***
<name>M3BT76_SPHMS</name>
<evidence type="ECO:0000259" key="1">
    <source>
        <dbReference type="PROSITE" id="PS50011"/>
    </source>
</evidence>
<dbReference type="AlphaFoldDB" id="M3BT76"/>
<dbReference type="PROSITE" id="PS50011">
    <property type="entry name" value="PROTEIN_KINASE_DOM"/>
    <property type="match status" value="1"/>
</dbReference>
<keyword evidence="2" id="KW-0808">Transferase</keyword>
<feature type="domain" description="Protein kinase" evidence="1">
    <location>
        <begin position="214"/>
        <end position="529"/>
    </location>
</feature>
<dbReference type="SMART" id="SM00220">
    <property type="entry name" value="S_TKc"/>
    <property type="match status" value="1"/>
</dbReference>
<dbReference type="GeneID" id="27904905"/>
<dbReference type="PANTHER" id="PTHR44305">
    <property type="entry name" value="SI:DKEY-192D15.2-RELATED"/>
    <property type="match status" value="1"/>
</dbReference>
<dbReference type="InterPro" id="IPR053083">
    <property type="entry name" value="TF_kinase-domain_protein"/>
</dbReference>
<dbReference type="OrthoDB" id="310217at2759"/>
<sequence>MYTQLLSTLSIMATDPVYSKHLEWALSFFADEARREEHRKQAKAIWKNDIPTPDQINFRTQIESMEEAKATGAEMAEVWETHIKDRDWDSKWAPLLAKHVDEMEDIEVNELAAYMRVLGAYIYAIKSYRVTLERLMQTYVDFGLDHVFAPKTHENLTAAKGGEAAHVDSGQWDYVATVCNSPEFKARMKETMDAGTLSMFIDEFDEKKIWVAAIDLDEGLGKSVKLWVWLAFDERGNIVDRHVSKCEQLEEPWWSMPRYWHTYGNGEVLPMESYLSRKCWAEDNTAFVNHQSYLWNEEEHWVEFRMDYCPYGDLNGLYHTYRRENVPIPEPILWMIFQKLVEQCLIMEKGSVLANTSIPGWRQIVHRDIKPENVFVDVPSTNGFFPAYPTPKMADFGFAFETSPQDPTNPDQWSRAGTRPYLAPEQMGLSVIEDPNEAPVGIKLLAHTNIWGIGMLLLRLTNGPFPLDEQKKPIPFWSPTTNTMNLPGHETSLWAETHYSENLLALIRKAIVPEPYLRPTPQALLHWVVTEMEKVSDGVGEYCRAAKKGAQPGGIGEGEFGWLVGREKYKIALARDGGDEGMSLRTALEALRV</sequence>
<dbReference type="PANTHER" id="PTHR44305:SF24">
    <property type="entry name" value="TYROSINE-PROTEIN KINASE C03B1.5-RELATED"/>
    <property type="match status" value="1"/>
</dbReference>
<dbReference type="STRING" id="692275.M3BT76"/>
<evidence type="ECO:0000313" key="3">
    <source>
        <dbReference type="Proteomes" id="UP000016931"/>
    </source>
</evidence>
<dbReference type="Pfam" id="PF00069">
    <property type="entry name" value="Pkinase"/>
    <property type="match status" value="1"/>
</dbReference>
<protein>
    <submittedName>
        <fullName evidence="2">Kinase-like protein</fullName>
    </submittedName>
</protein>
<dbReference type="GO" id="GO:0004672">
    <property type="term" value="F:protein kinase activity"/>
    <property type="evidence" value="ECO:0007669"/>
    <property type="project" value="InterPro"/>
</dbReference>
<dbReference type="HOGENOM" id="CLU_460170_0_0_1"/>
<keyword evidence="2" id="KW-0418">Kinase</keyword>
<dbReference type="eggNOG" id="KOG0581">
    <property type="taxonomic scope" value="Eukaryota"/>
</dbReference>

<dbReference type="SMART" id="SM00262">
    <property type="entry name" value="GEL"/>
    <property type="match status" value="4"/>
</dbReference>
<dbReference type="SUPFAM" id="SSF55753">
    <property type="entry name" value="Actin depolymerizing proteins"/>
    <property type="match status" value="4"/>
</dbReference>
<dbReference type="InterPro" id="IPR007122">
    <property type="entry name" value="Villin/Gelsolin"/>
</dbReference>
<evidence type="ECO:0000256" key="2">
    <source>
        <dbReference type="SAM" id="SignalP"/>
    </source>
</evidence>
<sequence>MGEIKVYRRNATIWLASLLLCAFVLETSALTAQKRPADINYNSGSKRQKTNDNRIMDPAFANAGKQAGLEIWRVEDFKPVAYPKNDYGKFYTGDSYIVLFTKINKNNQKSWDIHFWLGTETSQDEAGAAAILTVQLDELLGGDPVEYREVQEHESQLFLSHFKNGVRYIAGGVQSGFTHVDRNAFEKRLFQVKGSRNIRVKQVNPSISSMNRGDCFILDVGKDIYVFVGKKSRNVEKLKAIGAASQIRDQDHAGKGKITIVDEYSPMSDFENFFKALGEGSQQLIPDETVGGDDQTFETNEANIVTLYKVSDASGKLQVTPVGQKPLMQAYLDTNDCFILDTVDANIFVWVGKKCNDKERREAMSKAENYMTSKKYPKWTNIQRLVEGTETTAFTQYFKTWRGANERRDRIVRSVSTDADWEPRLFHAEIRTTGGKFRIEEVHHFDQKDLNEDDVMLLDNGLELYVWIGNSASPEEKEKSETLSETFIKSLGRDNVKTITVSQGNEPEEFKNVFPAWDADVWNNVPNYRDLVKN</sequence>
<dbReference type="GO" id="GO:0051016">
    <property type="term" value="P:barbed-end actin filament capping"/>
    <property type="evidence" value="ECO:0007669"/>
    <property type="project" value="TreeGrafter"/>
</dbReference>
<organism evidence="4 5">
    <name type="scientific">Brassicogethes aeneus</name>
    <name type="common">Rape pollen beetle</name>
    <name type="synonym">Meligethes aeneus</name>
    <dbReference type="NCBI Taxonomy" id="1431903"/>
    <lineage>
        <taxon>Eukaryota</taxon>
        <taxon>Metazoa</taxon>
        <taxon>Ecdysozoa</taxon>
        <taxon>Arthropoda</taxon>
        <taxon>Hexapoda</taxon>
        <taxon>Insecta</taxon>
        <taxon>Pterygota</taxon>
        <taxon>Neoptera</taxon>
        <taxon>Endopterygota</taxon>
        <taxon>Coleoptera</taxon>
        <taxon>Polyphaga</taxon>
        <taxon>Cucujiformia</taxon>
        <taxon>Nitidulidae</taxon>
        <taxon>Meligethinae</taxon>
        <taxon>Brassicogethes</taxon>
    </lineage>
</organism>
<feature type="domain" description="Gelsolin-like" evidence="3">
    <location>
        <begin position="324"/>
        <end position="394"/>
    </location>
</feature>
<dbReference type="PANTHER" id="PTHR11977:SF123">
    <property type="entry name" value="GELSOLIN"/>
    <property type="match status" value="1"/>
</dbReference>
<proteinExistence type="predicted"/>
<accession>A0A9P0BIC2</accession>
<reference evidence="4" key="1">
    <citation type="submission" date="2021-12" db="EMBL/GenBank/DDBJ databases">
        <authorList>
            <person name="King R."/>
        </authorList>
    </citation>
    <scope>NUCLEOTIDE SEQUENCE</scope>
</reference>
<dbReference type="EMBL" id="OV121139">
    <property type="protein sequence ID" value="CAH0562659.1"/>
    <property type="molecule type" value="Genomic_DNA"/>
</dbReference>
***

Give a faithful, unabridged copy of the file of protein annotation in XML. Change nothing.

<name>M3BT76_SPHMS</name>
<evidence type="ECO:0000259" key="1">
    <source>
        <dbReference type="PROSITE" id="PS50011"/>
    </source>
</evidence>
<dbReference type="AlphaFoldDB" id="M3BT76"/>
<dbReference type="PROSITE" id="PS50011">
    <property type="entry name" value="PROTEIN_KINASE_DOM"/>
    <property type="match status" value="1"/>
</dbReference>
<keyword evidence="2" id="KW-0808">Transferase</keyword>
<feature type="domain" description="Protein kinase" evidence="1">
    <location>
        <begin position="214"/>
        <end position="529"/>
    </location>
</feature>
<dbReference type="SMART" id="SM00220">
    <property type="entry name" value="S_TKc"/>
    <property type="match status" value="1"/>
</dbReference>
<dbReference type="GeneID" id="27904905"/>
<dbReference type="PANTHER" id="PTHR44305">
    <property type="entry name" value="SI:DKEY-192D15.2-RELATED"/>
    <property type="match status" value="1"/>
</dbReference>
<dbReference type="InterPro" id="IPR053083">
    <property type="entry name" value="TF_kinase-domain_protein"/>
</dbReference>
<dbReference type="OrthoDB" id="310217at2759"/>
<sequence>MYTQLLSTLSIMATDPVYSKHLEWALSFFADEARREEHRKQAKAIWKNDIPTPDQINFRTQIESMEEAKATGAEMAEVWETHIKDRDWDSKWAPLLAKHVDEMEDIEVNELAAYMRVLGAYIYAIKSYRVTLERLMQTYVDFGLDHVFAPKTHENLTAAKGGEAAHVDSGQWDYVATVCNSPEFKARMKETMDAGTLSMFIDEFDEKKIWVAAIDLDEGLGKSVKLWVWLAFDERGNIVDRHVSKCEQLEEPWWSMPRYWHTYGNGEVLPMESYLSRKCWAEDNTAFVNHQSYLWNEEEHWVEFRMDYCPYGDLNGLYHTYRRENVPIPEPILWMIFQKLVEQCLIMEKGSVLANTSIPGWRQIVHRDIKPENVFVDVPSTNGFFPAYPTPKMADFGFAFETSPQDPTNPDQWSRAGTRPYLAPEQMGLSVIEDPNEAPVGIKLLAHTNIWGIGMLLLRLTNGPFPLDEQKKPIPFWSPTTNTMNLPGHETSLWAETHYSENLLALIRKAIVPEPYLRPTPQALLHWVVTEMEKVSDGVGEYCRAAKKGAQPGGIGEGEFGWLVGREKYKIALARDGGDEGMSLRTALEALRV</sequence>
<dbReference type="PANTHER" id="PTHR44305:SF24">
    <property type="entry name" value="TYROSINE-PROTEIN KINASE C03B1.5-RELATED"/>
    <property type="match status" value="1"/>
</dbReference>
<dbReference type="STRING" id="692275.M3BT76"/>
<evidence type="ECO:0000313" key="3">
    <source>
        <dbReference type="Proteomes" id="UP000016931"/>
    </source>
</evidence>
<dbReference type="Pfam" id="PF00069">
    <property type="entry name" value="Pkinase"/>
    <property type="match status" value="1"/>
</dbReference>
<protein>
    <submittedName>
        <fullName evidence="2">Kinase-like protein</fullName>
    </submittedName>
</protein>
<dbReference type="GO" id="GO:0004672">
    <property type="term" value="F:protein kinase activity"/>
    <property type="evidence" value="ECO:0007669"/>
    <property type="project" value="InterPro"/>
</dbReference>
<dbReference type="HOGENOM" id="CLU_460170_0_0_1"/>
<keyword evidence="2" id="KW-0418">Kinase</keyword>
<dbReference type="eggNOG" id="KOG0581">
    <property type="taxonomic scope" value="Eukaryota"/>
</dbReference>

<dbReference type="SMART" id="SM00262">
    <property type="entry name" value="GEL"/>
    <property type="match status" value="4"/>
</dbReference>
<dbReference type="SUPFAM" id="SSF55753">
    <property type="entry name" value="Actin depolymerizing proteins"/>
    <property type="match status" value="4"/>
</dbReference>
<dbReference type="InterPro" id="IPR007122">
    <property type="entry name" value="Villin/Gelsolin"/>
</dbReference>
<evidence type="ECO:0000256" key="2">
    <source>
        <dbReference type="SAM" id="SignalP"/>
    </source>
</evidence>
<sequence>MGEIKVYRRNATIWLASLLLCAFVLETSALTAQKRPADINYNSGSKRQKTNDNRIMDPAFANAGKQAGLEIWRVEDFKPVAYPKNDYGKFYTGDSYIVLFTKINKNNQKSWDIHFWLGTETSQDEAGAAAILTVQLDELLGGDPVEYREVQEHESQLFLSHFKNGVRYIAGGVQSGFTHVDRNAFEKRLFQVKGSRNIRVKQVNPSISSMNRGDCFILDVGKDIYVFVGKKSRNVEKLKAIGAASQIRDQDHAGKGKITIVDEYSPMSDFENFFKALGEGSQQLIPDETVGGDDQTFETNEANIVTLYKVSDASGKLQVTPVGQKPLMQAYLDTNDCFILDTVDANIFVWVGKKCNDKERREAMSKAENYMTSKKYPKWTNIQRLVEGTETTAFTQYFKTWRGANERRDRIVRSVSTDADWEPRLFHAEIRTTGGKFRIEEVHHFDQKDLNEDDVMLLDNGLELYVWIGNSASPEEKEKSETLSETFIKSLGRDNVKTITVSQGNEPEEFKNVFPAWDADVWNNVPNYRDLVKN</sequence>
<dbReference type="GO" id="GO:0051016">
    <property type="term" value="P:barbed-end actin filament capping"/>
    <property type="evidence" value="ECO:0007669"/>
    <property type="project" value="TreeGrafter"/>
</dbReference>
<organism evidence="4 5">
    <name type="scientific">Brassicogethes aeneus</name>
    <name type="common">Rape pollen beetle</name>
    <name type="synonym">Meligethes aeneus</name>
    <dbReference type="NCBI Taxonomy" id="1431903"/>
    <lineage>
        <taxon>Eukaryota</taxon>
        <taxon>Metazoa</taxon>
        <taxon>Ecdysozoa</taxon>
        <taxon>Arthropoda</taxon>
        <taxon>Hexapoda</taxon>
        <taxon>Insecta</taxon>
        <taxon>Pterygota</taxon>
        <taxon>Neoptera</taxon>
        <taxon>Endopterygota</taxon>
        <taxon>Coleoptera</taxon>
        <taxon>Polyphaga</taxon>
        <taxon>Cucujiformia</taxon>
        <taxon>Nitidulidae</taxon>
        <taxon>Meligethinae</taxon>
        <taxon>Brassicogethes</taxon>
    </lineage>
</organism>
<feature type="domain" description="Gelsolin-like" evidence="3">
    <location>
        <begin position="324"/>
        <end position="394"/>
    </location>
</feature>
<dbReference type="PANTHER" id="PTHR11977:SF123">
    <property type="entry name" value="GELSOLIN"/>
    <property type="match status" value="1"/>
</dbReference>
<proteinExistence type="predicted"/>
<accession>A0A9P0BIC2</accession>
<reference evidence="4" key="1">
    <citation type="submission" date="2021-12" db="EMBL/GenBank/DDBJ databases">
        <authorList>
            <person name="King R."/>
        </authorList>
    </citation>
    <scope>NUCLEOTIDE SEQUENCE</scope>
</reference>
<dbReference type="EMBL" id="OV121139">
    <property type="protein sequence ID" value="CAH0562659.1"/>
    <property type="molecule type" value="Genomic_DNA"/>
</dbReference>